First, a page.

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Anticancer Res. 1990 Sep-Oct;10(5A):1135-51.

Invasive glioma cells in tissue culture.

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Department of Pathology, Haukeland Hospital, University of Bergen, Norway.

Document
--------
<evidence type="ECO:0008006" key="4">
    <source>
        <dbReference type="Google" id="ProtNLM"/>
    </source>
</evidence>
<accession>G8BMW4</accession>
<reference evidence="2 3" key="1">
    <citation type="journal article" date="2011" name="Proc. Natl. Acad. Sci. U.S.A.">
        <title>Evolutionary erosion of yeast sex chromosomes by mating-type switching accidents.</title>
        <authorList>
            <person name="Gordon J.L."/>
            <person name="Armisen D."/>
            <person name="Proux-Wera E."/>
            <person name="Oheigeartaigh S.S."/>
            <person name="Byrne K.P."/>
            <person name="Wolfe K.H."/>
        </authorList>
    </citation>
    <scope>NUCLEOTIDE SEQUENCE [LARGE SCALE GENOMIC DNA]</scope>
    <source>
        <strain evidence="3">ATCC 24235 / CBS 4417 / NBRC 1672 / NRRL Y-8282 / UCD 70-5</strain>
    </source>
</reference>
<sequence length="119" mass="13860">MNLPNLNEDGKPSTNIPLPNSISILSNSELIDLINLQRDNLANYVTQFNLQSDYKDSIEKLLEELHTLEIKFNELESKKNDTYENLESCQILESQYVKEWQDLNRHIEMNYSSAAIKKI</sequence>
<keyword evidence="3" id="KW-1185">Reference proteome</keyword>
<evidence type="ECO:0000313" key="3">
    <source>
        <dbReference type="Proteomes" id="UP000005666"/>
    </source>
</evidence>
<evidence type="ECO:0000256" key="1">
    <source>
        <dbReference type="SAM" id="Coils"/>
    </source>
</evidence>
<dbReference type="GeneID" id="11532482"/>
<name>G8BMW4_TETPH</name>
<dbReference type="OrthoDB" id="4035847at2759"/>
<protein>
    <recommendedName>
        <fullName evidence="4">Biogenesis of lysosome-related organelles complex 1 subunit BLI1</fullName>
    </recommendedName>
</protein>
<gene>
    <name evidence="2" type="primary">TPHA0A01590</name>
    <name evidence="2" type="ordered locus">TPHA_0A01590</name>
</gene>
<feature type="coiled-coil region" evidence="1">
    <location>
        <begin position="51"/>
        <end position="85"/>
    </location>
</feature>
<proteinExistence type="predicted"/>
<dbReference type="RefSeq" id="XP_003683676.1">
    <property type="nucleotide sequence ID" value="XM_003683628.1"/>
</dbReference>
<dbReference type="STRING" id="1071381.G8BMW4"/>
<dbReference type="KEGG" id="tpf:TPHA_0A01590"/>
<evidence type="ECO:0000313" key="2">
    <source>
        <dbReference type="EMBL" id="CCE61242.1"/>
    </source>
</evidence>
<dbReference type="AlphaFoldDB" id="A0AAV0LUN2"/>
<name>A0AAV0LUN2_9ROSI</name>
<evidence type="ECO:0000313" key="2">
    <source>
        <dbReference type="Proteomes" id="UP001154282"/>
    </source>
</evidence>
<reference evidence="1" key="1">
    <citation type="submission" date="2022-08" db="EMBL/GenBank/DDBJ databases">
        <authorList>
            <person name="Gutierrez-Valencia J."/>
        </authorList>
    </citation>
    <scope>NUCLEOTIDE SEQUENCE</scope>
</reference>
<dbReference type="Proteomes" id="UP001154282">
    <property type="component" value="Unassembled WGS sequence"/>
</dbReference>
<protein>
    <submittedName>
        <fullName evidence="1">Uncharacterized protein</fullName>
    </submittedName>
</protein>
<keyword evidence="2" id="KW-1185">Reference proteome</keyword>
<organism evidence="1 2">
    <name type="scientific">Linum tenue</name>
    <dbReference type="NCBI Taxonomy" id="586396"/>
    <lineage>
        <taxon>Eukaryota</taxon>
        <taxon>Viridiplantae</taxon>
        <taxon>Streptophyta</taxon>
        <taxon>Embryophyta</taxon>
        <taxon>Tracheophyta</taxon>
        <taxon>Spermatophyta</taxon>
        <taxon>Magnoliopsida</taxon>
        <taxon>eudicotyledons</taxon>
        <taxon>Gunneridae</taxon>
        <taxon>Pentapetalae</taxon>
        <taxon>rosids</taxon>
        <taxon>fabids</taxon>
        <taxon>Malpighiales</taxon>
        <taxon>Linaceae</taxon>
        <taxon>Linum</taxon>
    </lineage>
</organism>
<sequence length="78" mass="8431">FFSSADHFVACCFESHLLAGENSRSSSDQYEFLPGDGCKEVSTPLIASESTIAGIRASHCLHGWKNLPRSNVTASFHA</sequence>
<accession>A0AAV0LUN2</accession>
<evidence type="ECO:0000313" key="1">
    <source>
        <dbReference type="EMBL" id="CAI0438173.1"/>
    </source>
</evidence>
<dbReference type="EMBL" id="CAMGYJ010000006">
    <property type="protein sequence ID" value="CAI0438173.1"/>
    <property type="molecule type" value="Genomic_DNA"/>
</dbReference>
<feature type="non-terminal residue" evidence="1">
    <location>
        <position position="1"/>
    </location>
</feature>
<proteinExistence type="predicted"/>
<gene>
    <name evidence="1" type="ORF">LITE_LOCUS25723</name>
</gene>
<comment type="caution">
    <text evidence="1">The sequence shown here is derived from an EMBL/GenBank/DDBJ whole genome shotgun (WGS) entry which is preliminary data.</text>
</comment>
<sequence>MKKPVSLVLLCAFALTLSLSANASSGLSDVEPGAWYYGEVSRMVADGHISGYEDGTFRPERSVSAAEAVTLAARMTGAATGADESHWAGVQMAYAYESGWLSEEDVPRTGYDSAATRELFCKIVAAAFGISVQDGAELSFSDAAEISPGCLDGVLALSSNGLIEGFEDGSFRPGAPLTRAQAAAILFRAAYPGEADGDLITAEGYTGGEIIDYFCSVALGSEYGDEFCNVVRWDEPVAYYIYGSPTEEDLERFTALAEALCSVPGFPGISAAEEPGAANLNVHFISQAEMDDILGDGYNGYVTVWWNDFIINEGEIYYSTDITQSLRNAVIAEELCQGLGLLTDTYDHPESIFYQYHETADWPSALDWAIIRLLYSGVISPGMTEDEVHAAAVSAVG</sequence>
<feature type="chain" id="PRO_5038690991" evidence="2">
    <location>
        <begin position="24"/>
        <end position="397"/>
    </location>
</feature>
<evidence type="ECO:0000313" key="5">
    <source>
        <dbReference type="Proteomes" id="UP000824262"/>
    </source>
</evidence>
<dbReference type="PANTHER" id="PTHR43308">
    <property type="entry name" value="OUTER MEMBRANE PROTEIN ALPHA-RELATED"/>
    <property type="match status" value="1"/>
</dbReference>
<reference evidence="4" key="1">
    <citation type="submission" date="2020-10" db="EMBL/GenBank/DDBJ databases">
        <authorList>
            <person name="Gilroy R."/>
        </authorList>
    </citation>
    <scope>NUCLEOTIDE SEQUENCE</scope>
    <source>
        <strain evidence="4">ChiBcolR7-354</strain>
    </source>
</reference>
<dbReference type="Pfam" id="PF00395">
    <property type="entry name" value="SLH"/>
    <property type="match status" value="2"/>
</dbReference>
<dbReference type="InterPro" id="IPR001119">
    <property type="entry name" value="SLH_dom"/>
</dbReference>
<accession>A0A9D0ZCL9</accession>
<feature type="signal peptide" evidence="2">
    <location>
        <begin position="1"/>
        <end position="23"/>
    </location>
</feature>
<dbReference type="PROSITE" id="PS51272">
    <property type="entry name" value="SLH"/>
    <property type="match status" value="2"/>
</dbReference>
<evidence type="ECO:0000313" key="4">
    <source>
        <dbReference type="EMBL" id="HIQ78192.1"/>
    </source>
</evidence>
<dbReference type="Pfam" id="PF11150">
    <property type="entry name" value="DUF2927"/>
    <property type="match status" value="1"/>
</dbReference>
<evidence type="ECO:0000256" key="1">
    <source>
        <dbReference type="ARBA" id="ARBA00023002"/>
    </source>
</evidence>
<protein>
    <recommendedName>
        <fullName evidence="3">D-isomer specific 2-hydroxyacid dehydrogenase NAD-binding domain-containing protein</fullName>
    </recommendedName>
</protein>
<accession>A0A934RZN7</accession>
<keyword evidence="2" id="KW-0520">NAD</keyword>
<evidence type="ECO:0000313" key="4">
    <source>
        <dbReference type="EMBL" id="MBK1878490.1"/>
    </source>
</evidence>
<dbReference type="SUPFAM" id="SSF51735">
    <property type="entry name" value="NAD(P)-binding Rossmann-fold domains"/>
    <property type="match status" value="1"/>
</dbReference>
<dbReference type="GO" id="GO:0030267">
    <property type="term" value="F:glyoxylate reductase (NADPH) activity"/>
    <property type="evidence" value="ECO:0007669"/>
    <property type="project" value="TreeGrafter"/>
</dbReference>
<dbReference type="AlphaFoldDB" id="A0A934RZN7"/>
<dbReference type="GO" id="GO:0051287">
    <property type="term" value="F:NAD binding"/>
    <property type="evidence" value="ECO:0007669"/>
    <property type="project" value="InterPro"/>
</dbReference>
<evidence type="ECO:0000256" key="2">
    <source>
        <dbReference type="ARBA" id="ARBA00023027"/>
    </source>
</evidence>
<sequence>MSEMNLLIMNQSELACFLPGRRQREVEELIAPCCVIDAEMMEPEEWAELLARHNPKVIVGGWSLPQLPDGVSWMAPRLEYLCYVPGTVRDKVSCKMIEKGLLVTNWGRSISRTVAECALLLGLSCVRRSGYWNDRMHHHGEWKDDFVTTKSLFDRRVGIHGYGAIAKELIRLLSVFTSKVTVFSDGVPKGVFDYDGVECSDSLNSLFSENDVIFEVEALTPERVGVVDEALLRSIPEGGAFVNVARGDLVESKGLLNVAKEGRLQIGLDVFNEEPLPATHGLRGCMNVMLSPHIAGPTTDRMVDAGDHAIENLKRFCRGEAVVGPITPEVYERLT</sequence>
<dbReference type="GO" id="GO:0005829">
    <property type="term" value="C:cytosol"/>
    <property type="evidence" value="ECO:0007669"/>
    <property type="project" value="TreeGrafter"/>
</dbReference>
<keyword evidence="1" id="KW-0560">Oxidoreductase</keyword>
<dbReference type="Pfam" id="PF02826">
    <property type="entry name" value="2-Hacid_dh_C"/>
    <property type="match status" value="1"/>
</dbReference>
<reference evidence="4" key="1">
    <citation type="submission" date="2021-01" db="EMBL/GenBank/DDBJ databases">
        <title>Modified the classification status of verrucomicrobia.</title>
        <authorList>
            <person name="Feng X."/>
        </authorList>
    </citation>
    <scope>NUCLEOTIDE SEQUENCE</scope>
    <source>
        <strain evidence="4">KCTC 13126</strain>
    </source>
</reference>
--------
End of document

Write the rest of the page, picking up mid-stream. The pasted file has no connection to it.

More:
Malignant human glioma is characterized by an uncontrolled cell proliferation and infiltrative growth into the brain. The mechanisms by which invasion occurs are poorly understood. Due to recent development in tissue culture methods, it is possible to study invasion in organotypic coculture systems consisting of glioma spheroids and reaggregated fetal brain cells. Spheroids from well-characterized continuous human glioma cell lines have been tested for invasiveness in this model, which also allows studies of the invasive capacity of glioma cells derived from biopsy material within a week after surgery. Invasion may furthermore be studied in chemically defined media. The methods of studying in vitro glioma invasiveness are reviewed, together with recent results which may throw light upon important mechanisms related to glioma invasion, at the peri- and extracellular level. Mechanisms of glioma cell invasion are discussed with emphasis on the interactive process between cells, growth factors, proteolytic enzymes and the extracellular matrix.

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